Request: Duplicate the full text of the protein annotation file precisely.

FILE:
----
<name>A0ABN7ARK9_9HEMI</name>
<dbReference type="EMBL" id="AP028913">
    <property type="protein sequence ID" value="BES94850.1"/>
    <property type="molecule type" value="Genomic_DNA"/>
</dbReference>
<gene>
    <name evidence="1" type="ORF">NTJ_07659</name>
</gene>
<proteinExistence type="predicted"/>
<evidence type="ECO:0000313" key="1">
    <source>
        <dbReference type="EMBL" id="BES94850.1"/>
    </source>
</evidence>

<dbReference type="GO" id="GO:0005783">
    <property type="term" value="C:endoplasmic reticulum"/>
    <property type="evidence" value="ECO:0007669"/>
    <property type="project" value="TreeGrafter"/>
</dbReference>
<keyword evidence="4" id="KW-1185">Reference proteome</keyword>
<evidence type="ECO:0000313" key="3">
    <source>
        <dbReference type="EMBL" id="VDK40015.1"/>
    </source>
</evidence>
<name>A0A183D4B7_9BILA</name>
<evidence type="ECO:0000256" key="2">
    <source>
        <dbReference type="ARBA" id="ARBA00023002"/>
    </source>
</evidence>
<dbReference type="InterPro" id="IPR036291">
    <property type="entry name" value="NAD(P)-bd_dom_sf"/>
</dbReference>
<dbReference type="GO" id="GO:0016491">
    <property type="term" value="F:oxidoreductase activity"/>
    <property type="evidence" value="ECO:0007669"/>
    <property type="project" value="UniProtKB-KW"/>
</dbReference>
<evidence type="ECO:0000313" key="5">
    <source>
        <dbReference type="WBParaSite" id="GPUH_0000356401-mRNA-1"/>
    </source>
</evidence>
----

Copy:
<name>A0ABN7ARK9_9HEMI</name>
<dbReference type="EMBL" id="AP028913">
    <property type="protein sequence ID" value="BES94850.1"/>
    <property type="molecule type" value="Genomic_DNA"/>
</dbReference>
<gene>
    <name evidence="1" type="ORF">NTJ_07659</name>
</gene>
<proteinExistence type="predicted"/>
<evidence type="ECO:0000313" key="1">
    <source>
        <dbReference type="EMBL" id="BES94850.1"/>
    </source>
</evidence>

<dbReference type="GO" id="GO:0005783">
    <property type="term" value="C:endoplasmic reticulum"/>
    <property type="evidence" value="ECO:0007669"/>
    <property type="project" value="TreeGrafter"/>
</dbReference>
<keyword evidence="4" id="KW-1185">Reference proteome</keyword>
<evidence type="ECO:0000313" key="3">
    <source>
        <dbReference type="EMBL" id="VDK40015.1"/>
    </source>
</evidence>
<name>A0A183D4B7_9BILA</name>
<evidence type="ECO:0000256" key="2">
    <source>
        <dbReference type="ARBA" id="ARBA00023002"/>
    </source>
</evidence>
<dbReference type="InterPro" id="IPR036291">
    <property type="entry name" value="NAD(P)-bd_dom_sf"/>
</dbReference>
<dbReference type="GO" id="GO:0016491">
    <property type="term" value="F:oxidoreductase activity"/>
    <property type="evidence" value="ECO:0007669"/>
    <property type="project" value="UniProtKB-KW"/>
</dbReference>
<evidence type="ECO:0000313" key="5">
    <source>
        <dbReference type="WBParaSite" id="GPUH_0000356401-mRNA-1"/>
    </source>
</evidence>